Former Skandia CEO facing criminal charges

Prosecutor Christer van der Kwast has decided to open legal proceedings against the former head of Skandia, Lars-Eric Petersson.

The charges against him are two counts of “breach of trust against a principal”.

According to van der Kwast, Lars-Eric Petersson raised the company’s bonus limits for the year 1998/99 without the approval of the board. That led to at least 185 million kronor too much being paid out to those participating in the company’s Wealthbuilder programme.

In addition, he is accused of taking 37 million kronor more than the board had approved for his pension.

The maximum penalty for such a breach of trust is six years’ imprisonment.

Petersson’s lawyer, Torgny Wetterberg said he is surprised that van der Kwast has chosen to press charges.

“I’m incredulous at his decision. He is taking upon himself a great responsibility,” said Wetterberg to TT.

“In my view he should have written to us about this.”

Wetterberg has spoken to Lars-Eric Petersson about the prosecutor’s decision but declined to say how his client had reacted.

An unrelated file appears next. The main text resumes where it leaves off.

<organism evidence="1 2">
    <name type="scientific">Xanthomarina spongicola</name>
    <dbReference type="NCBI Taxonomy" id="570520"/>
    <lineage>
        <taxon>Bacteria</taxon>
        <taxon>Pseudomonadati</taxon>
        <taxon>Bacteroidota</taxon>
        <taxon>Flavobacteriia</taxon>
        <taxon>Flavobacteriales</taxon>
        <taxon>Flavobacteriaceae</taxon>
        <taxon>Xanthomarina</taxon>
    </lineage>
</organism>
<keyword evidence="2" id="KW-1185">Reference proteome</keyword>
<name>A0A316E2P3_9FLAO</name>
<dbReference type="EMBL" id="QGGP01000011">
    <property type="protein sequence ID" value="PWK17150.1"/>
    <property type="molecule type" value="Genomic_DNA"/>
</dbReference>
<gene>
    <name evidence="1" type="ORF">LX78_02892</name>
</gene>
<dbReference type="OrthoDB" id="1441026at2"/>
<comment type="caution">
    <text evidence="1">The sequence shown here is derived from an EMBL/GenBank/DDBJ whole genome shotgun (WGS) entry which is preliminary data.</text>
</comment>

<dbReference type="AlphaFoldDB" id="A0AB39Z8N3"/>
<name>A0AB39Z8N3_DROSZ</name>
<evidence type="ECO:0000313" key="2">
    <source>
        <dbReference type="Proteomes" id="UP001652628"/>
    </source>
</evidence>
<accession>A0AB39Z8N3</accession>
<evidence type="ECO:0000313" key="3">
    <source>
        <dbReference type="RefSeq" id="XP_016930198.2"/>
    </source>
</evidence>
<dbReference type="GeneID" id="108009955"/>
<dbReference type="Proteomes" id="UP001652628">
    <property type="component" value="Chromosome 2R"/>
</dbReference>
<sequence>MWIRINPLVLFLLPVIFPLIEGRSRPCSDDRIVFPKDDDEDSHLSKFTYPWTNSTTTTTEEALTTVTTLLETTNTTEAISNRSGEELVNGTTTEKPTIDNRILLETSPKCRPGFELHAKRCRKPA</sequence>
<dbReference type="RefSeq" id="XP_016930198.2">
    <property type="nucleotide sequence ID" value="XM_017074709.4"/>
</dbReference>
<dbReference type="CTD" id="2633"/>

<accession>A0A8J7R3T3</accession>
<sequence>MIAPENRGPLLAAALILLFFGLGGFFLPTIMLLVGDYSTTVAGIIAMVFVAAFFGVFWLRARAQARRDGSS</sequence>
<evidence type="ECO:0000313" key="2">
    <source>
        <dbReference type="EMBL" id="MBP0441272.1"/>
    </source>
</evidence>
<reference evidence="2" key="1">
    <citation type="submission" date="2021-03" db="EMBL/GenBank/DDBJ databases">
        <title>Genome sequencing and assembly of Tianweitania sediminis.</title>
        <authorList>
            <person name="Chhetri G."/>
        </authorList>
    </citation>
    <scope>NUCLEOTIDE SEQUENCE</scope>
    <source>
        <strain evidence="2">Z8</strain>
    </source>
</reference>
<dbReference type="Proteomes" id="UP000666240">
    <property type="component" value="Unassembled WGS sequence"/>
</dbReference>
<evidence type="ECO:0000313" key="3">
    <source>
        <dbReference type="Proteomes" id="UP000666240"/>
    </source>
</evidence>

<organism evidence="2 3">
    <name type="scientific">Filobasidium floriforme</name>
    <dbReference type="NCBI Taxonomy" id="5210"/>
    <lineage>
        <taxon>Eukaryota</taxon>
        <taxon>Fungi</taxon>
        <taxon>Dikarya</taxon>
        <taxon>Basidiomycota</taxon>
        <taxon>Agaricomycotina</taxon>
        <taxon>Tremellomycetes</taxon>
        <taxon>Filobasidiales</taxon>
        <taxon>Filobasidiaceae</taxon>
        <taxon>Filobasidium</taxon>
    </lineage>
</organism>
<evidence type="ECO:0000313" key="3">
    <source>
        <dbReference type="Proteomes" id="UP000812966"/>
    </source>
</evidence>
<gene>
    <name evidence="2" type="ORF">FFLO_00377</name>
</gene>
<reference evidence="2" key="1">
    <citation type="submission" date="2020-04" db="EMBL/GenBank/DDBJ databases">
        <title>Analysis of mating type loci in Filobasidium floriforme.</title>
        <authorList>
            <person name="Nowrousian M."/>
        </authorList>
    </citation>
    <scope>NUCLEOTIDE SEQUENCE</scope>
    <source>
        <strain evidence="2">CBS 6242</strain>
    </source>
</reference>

“He’s innocent, what can he say? There’s not really much to comment on.”

Torgny Wetterberg said that he has had very little information about the charges.

“They haven’t sent any papers, I don’t know anything.”

Whether or not other Skandia bosses, notably Ola Ramstedt and Ulf Spång, will also face charges is open to speculation. Van der Kwast is not expected to make a decision on their cases for another month.

Skandia’s chairman, Bernt Magnusson, told TT that he had no comment to make, before promptly hanging up.

The Swedish Shareholders’ Association welcomed the prosecutor’s decision.

“The prosecution is necessary for the ongoing repair work to bring back confidence in the stock market,” said Lars Milberg, senior lawyer at the Swedish Shareholders’ Association.

“You have to show that there is a system of sanctions which deals with transgressions. The next question is what the courts will make of it, but so far the system has been shown to work.”

Perhaps even Lars-Eric Petersson will welcome a court case, noted Milberg.

“It’s good that the prosecutor has now concluded his preliminary investigation and has come to a decision,” wrote Skandia in a statement.

“Skandia has, as previously communicated, begun an arbitration process against Lars-Eric Petersson. Skandia’s compensation demand under civil law agrees largely with that put forward by the prosecutor in the criminal charges.”

A judgement in the compensation process is expected in the first half of 2006, said the company.

TT/The Local

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